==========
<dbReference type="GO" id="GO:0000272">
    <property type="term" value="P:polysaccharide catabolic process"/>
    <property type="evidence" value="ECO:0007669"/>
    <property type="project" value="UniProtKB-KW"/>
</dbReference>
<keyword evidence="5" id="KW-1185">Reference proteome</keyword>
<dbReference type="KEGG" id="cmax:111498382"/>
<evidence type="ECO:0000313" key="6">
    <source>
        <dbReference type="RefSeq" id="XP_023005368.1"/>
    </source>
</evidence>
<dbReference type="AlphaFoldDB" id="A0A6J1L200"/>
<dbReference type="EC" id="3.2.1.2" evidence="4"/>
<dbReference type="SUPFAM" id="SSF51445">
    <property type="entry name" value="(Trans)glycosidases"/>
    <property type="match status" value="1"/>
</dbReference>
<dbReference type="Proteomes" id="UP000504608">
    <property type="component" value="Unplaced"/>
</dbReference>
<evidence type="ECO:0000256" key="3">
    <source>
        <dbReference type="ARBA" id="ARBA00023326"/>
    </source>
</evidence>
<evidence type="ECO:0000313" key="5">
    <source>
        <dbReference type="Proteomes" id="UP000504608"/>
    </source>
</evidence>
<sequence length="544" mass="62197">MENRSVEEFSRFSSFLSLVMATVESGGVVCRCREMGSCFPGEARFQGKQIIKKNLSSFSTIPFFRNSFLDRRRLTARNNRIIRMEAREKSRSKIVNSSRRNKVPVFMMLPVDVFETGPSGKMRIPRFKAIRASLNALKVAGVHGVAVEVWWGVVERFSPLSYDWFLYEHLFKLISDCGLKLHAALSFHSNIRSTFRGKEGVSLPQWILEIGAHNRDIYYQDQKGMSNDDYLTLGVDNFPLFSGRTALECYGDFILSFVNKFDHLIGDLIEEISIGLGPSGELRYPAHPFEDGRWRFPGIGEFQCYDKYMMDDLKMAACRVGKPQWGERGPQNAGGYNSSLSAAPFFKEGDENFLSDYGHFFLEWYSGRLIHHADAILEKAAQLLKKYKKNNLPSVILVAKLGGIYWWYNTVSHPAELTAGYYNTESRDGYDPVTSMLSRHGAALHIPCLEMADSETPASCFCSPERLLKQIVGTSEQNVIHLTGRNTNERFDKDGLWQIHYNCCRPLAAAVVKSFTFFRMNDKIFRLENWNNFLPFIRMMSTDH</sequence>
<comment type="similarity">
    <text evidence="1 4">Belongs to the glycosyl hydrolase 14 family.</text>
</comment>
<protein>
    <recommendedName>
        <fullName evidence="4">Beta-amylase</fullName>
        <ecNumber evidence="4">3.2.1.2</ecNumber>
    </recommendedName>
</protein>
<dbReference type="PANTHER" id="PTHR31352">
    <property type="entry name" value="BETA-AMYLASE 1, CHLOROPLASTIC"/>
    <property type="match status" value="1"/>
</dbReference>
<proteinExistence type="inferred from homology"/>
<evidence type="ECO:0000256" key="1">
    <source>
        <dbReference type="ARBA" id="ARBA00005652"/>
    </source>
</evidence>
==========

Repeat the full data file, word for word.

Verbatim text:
<dbReference type="GO" id="GO:0000272">
    <property type="term" value="P:polysaccharide catabolic process"/>
    <property type="evidence" value="ECO:0007669"/>
    <property type="project" value="UniProtKB-KW"/>
</dbReference>
<keyword evidence="5" id="KW-1185">Reference proteome</keyword>
<dbReference type="KEGG" id="cmax:111498382"/>
<evidence type="ECO:0000313" key="6">
    <source>
        <dbReference type="RefSeq" id="XP_023005368.1"/>
    </source>
</evidence>
<dbReference type="AlphaFoldDB" id="A0A6J1L200"/>
<dbReference type="EC" id="3.2.1.2" evidence="4"/>
<dbReference type="SUPFAM" id="SSF51445">
    <property type="entry name" value="(Trans)glycosidases"/>
    <property type="match status" value="1"/>
</dbReference>
<dbReference type="Proteomes" id="UP000504608">
    <property type="component" value="Unplaced"/>
</dbReference>
<evidence type="ECO:0000256" key="3">
    <source>
        <dbReference type="ARBA" id="ARBA00023326"/>
    </source>
</evidence>
<evidence type="ECO:0000313" key="5">
    <source>
        <dbReference type="Proteomes" id="UP000504608"/>
    </source>
</evidence>
<sequence length="544" mass="62197">MENRSVEEFSRFSSFLSLVMATVESGGVVCRCREMGSCFPGEARFQGKQIIKKNLSSFSTIPFFRNSFLDRRRLTARNNRIIRMEAREKSRSKIVNSSRRNKVPVFMMLPVDVFETGPSGKMRIPRFKAIRASLNALKVAGVHGVAVEVWWGVVERFSPLSYDWFLYEHLFKLISDCGLKLHAALSFHSNIRSTFRGKEGVSLPQWILEIGAHNRDIYYQDQKGMSNDDYLTLGVDNFPLFSGRTALECYGDFILSFVNKFDHLIGDLIEEISIGLGPSGELRYPAHPFEDGRWRFPGIGEFQCYDKYMMDDLKMAACRVGKPQWGERGPQNAGGYNSSLSAAPFFKEGDENFLSDYGHFFLEWYSGRLIHHADAILEKAAQLLKKYKKNNLPSVILVAKLGGIYWWYNTVSHPAELTAGYYNTESRDGYDPVTSMLSRHGAALHIPCLEMADSETPASCFCSPERLLKQIVGTSEQNVIHLTGRNTNERFDKDGLWQIHYNCCRPLAAAVVKSFTFFRMNDKIFRLENWNNFLPFIRMMSTDH</sequence>
<comment type="similarity">
    <text evidence="1 4">Belongs to the glycosyl hydrolase 14 family.</text>
</comment>
<protein>
    <recommendedName>
        <fullName evidence="4">Beta-amylase</fullName>
        <ecNumber evidence="4">3.2.1.2</ecNumber>
    </recommendedName>
</protein>
<dbReference type="PANTHER" id="PTHR31352">
    <property type="entry name" value="BETA-AMYLASE 1, CHLOROPLASTIC"/>
    <property type="match status" value="1"/>
</dbReference>
<proteinExistence type="inferred from homology"/>
<evidence type="ECO:0000256" key="1">
    <source>
        <dbReference type="ARBA" id="ARBA00005652"/>
    </source>
</evidence>